OSIRIS-REx Asteroid Explorer Installed on Atlas V Rocket

Photo: NASA Kennedy
Photo: NASA Kennedy

NASA’s OSIRIS-REx Asteroid Explorer has taken its seat atop a United Launch Alliance Atlas V rocket that will give the spacecraft a boost next week to escape the Earth and set sail on a seven-year journey to asteroid Bennu and back to accomplish the first U.S. sample return from an asteroid.

Liftoff is scheduled for September 8 at 23:05 UTC – the opening of a two-hour launch window and OSIRIS-REx will ride the Atlas V rocket for one hour before being set free on its ambitious journey to the mountain sized asteroid that is considered one of the most threatening asteroids because it comes close to Earth every six years and a future impact can not be fully ruled out.

The $800 million project has the primary goal of peering deep into the past by exploring one of the ancient bodies of the solar system – a carbon-rich asteroid that preserves a record dating 4.5 billion years back. Returning a sample from Bennu will give scientists a chance to look at the organic chemistry of an ancient past and look at how the ingredients of life may have been delivered to Earth.



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Photo: NASA

OSIRIS-REx, built by Lockheed Martin, is NASA’s third New Frontiers mission following in the footsteps of the New Horizons spacecraft that visited Dwarf Planet Pluto last year and Juno, having entered orbit around Jupiter last month for an unprecedented mission of discovery.

The OSIRIS-REx spacecraft is outfitted with a series of cameras, a laser altimeter to study the topography of the asteroid, and three spectrometers covering the X-ray, visible and infrared wavelengths. Also installed on the spacecraft is an arm with a sampling device that will come into contact with the asteroid’s surface in a deliberate touch-and-go maneuver in 2020 to collect up to two Kilograms of sample material.

OSIRIS-REx is an acronym for “Origins, Spectral Interpretation, Resource Identification, Security, Regolith Explorer.” The mission has been named after the Egyptian mythological god Osiris, the lord of the dead roaming the underworld. This name was chosen for the mission as asteroid Bennu is a potential Earth-impactor capable of bringing vast destruction and death.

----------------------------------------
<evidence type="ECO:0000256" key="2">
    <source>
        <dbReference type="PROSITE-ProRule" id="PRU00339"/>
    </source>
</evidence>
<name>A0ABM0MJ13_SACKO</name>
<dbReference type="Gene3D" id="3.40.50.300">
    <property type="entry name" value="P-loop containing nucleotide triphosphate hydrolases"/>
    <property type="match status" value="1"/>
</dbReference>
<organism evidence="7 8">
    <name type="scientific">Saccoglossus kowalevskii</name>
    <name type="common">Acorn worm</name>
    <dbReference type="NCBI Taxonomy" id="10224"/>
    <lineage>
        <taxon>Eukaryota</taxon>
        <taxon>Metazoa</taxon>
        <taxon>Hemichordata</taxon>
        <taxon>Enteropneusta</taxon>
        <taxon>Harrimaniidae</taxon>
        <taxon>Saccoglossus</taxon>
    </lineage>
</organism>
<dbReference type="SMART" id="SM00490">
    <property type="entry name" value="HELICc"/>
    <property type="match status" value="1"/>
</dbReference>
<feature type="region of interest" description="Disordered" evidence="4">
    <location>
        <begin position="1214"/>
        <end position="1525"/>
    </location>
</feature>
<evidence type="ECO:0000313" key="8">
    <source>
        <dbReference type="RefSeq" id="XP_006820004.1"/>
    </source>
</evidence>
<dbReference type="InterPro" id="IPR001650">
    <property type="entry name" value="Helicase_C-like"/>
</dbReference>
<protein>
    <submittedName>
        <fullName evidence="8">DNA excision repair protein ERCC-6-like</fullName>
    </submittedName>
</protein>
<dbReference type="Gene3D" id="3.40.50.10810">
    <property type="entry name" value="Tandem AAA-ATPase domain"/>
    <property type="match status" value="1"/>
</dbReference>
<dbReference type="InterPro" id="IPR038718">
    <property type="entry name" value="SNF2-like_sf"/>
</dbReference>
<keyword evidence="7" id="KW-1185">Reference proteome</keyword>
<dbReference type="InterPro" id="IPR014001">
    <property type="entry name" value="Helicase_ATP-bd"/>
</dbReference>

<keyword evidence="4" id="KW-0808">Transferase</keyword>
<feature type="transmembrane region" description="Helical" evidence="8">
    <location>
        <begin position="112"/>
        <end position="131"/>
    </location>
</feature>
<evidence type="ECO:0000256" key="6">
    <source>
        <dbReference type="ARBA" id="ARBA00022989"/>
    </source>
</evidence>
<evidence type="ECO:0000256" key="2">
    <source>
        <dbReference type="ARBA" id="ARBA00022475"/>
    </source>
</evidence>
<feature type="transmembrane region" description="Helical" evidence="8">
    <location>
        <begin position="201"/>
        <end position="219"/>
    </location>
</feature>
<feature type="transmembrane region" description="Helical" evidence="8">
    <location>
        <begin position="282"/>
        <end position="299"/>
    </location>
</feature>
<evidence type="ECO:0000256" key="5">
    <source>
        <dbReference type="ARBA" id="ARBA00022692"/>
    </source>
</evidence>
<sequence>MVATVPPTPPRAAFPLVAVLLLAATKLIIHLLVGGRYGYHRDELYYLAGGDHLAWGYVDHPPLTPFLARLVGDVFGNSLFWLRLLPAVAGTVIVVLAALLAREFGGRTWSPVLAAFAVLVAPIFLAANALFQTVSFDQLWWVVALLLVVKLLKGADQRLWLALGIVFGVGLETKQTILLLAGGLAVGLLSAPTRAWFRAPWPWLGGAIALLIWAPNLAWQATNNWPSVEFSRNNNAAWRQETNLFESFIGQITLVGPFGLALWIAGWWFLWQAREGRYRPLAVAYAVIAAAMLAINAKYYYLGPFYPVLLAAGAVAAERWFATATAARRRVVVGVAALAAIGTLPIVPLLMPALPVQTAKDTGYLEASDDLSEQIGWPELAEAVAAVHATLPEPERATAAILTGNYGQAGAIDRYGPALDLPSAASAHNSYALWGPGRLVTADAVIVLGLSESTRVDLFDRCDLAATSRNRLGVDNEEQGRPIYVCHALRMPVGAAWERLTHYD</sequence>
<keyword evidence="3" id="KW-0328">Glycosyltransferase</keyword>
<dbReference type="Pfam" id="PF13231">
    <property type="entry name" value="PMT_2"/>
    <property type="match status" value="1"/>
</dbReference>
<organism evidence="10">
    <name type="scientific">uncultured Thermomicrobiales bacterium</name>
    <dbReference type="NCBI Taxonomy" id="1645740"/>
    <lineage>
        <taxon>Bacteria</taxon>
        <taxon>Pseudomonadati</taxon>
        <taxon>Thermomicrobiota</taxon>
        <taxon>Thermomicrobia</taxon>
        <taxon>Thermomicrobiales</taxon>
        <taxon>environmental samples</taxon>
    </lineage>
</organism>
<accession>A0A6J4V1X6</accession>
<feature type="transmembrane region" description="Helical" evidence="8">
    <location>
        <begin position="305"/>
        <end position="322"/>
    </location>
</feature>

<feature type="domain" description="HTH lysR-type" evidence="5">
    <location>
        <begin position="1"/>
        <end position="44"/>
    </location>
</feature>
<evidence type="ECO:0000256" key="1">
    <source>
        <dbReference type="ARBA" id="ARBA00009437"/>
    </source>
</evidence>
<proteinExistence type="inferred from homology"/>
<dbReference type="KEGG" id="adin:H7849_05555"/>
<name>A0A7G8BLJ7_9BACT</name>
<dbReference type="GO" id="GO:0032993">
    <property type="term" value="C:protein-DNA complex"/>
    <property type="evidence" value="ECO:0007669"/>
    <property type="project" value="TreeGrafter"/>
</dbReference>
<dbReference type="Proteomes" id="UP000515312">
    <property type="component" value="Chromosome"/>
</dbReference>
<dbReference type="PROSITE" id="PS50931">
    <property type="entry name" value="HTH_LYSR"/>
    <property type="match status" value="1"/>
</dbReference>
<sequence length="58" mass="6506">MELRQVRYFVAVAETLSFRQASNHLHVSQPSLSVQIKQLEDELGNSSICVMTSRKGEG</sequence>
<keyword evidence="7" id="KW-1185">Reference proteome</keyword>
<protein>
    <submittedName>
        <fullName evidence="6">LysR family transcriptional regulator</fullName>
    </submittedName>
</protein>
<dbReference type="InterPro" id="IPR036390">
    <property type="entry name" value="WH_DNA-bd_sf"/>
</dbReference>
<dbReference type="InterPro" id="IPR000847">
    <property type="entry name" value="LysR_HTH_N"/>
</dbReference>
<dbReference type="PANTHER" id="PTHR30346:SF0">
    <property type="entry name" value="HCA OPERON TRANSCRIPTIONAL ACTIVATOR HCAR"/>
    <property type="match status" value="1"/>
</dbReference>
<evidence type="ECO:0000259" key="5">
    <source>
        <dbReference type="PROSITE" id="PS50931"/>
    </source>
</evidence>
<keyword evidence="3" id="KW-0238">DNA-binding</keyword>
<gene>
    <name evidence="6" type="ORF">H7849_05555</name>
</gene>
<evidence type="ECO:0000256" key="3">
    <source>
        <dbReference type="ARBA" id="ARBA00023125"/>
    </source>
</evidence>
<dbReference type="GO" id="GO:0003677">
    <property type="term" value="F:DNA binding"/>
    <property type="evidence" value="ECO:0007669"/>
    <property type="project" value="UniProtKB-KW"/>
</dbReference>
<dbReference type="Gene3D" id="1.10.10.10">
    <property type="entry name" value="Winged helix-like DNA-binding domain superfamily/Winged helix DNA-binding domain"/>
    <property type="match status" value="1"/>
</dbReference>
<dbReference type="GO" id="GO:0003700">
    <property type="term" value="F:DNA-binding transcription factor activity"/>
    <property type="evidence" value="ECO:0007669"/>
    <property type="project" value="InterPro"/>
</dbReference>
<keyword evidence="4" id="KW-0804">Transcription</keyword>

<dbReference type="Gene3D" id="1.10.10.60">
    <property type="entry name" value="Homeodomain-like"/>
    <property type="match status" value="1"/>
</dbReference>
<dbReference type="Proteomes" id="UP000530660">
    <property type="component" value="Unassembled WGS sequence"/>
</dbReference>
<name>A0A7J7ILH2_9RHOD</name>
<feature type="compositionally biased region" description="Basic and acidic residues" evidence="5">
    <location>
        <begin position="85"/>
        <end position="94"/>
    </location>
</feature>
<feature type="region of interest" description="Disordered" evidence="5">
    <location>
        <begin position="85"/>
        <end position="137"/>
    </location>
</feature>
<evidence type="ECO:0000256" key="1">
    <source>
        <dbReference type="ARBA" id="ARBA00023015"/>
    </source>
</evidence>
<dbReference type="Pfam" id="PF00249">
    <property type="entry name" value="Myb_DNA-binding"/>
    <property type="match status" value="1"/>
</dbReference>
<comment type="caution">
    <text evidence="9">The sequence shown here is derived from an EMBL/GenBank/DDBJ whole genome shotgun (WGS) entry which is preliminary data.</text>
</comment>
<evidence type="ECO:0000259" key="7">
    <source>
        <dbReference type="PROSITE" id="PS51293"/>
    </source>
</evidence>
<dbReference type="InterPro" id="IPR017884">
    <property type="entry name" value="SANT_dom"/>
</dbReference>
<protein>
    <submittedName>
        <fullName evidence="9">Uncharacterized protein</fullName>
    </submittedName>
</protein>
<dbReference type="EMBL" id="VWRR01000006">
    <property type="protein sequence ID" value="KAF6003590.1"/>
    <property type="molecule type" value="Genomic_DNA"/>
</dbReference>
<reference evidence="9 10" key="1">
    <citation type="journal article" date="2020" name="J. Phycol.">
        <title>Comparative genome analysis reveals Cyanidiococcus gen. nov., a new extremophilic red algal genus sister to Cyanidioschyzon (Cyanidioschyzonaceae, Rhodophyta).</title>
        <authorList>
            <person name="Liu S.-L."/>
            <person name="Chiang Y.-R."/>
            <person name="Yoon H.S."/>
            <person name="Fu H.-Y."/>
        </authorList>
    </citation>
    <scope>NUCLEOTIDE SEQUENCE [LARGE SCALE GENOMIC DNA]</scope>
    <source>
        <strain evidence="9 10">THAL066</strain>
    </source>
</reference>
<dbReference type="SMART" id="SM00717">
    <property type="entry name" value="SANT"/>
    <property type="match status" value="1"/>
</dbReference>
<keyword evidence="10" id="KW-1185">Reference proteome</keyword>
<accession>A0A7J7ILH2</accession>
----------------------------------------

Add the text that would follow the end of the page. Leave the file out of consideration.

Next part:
Illustration of OSIRIS-REx spacecraft at Bennu
Image: NASA

Asteroid Bennu and other primitive bodies can be considered time capsules holding a record of the conditions in the early stage of the Solar System. The presence of organic molecules on such bodies has already been proven and there now is great interest in piecing together how molecules needed for life were delivered to Earth.

OSIRIS-REx is expected back on Earth on September 24, 2023, delivering its sample in a pristine Sample Return Capsule that will complete a high-speed re-entry and parachute-assisted landing in a test range in Utah.

Assembly of the OSIRIS-REx spacecraft and integration of its five instruments was completed in October 2015 ahead of an extensive testing campaign. To reduce risk for the spacecraft’s seven-year mission, OSIRIS-REx uses plenty of heritage components flown on the Mars Reconnaissance Orbiter, Juno and the MAVEN spacecraft that have operated successfully for extended mission durations.

The OSIRIS-REx spacecraft was delivered to the Kennedy Space Center in May to begin a phase of final assembly, testing and launch preparations that included loading the spacecraft with 1,245 Kilograms of propellant.

Photo: NASA Kennedy
Photo: NASA Kennedy
Photo: NASA Kennedy
Photo: NASA Kennedy

The components of the Atlas V rocket arrived at Cape Canaveral in late July and assembly of the launcher started on August 8 when the RD-180-powered Common Core Booster was installed atop the Mobile Launch Platform. Atlas V, flying in the unusual 411 configuration, received its single Solid Rocket Booster one day later and the trusted Centaur Upper Stage was lifted atop the stack on the 10th.